by Isabel Moon
When leaving my ninth-grade Thanksgiving potluck in 2018, I said goodbye to my table of friends, anticipating the breakahead. One turned around in her chair and touched my arm. I think this was her way of hugging me without actually getting up. I acknowledged her and nonchalantly said, “love you.” But before I left the room, I noticed all my friend’s faces changed. Some seemed surprised, others off-put. One boy even made a small “humph” sound at me. They all seemed a little confused that I had said, “love you.” But…why? She was my friend. Why could I not say “I love you” to someone I platonically love? There was never anything romantic between us, so why was it considered weird?
This got the proverbial gears in my head turning. Why do we never hear people (more specifically, Americans) say “I love you” to their friends? I don’t mind it personally. It makes me happy to know that I’m loved. Most of the time, I hear the phrase in a romantic or paternal context. The only times I could think of hearing the phrase in a platonic context was during more serious, emotional occasions. Bridesmaid/groomsmen speeches, tear-jerking movie scenes, and bittersweet TV episodes come to my mind. If we love our friends, what keeps us from simply telling them? Are we afraid they will take it romantically? Why does it feel like we need to say, “I love you, but not in that way?” Whatever the case may be, I think people should be less afraid to share their platonic love.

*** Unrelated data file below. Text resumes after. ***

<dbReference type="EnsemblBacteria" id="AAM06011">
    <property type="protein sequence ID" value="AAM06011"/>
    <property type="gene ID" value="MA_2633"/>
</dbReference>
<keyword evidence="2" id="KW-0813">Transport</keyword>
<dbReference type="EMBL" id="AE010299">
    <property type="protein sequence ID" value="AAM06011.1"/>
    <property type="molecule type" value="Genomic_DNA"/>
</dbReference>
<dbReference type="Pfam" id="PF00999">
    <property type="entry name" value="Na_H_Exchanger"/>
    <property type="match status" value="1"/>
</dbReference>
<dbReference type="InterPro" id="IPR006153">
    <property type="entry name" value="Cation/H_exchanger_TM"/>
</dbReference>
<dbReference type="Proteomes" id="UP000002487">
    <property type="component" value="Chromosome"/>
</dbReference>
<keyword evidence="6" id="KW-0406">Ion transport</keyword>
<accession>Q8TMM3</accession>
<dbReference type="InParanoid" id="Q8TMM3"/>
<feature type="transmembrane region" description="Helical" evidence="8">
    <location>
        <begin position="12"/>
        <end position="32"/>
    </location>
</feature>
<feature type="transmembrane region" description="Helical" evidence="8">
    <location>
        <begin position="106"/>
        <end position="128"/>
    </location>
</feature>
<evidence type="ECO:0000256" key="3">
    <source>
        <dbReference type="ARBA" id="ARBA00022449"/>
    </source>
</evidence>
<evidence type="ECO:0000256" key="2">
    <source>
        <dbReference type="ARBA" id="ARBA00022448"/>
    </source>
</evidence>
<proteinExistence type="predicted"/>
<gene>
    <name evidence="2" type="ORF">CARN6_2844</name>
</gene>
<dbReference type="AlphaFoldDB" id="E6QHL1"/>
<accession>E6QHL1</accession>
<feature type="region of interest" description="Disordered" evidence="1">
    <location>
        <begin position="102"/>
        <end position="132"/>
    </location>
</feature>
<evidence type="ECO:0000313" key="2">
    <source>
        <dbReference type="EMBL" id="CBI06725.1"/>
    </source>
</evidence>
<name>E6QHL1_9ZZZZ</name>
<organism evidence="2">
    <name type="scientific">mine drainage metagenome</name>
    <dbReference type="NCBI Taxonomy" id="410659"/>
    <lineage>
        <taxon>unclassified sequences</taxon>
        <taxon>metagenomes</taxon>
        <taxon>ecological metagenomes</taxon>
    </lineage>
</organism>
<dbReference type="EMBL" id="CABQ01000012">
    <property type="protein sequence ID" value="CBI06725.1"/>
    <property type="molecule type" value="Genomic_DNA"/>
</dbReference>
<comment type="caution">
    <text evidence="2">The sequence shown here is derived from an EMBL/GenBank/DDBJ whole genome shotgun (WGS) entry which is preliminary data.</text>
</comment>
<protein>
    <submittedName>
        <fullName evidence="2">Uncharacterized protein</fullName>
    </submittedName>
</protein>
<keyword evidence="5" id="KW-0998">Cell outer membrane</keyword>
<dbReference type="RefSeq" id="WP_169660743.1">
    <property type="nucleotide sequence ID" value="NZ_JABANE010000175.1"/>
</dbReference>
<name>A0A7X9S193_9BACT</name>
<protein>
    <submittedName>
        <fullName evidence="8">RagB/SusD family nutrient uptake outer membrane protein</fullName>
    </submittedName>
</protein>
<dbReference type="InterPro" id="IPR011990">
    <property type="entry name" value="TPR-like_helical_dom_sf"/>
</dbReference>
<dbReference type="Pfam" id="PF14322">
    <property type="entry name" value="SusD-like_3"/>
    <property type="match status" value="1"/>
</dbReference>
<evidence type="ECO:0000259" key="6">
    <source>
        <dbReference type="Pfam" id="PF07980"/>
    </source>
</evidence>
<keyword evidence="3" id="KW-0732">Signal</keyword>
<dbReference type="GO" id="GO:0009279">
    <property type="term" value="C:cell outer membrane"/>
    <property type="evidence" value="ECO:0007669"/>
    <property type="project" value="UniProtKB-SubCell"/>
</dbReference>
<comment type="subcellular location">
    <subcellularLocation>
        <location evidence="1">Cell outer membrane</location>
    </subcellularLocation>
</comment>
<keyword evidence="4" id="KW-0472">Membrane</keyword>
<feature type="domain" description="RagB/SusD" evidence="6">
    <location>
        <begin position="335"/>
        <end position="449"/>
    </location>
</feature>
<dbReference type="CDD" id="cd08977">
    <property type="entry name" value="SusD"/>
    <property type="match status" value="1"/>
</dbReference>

Now, as a freshman in college, I have been using “I love you” with my friends for years. And it has only gotten easier. I grew up in a predominantly Christian environment. Yet even as Christians, my ninth-grade friends and I rarely discussed our faith with one another. But a lot has changed as I have gotten older. My circle of friends has changed from predominately male to predominately female, and I now attend a Christian university where students are actively trying to live out their faith; giving and receiving an “I love you” now comes more naturally.
Maybe I’m an outlier, or maybe I am one of many who feel the same way. Obviously, the easiest way to let someone know that you love them is to tell them. The only way to get out of our comfort zone is to do the thing that makes us uncomfortable. Just three words—I love you—are all that it takes. Whatever your situation might be, I implore you to consider this: If you love your friends, you should not be afraid to let them know; even if you have to start by saying: “I love you, but not in that way.”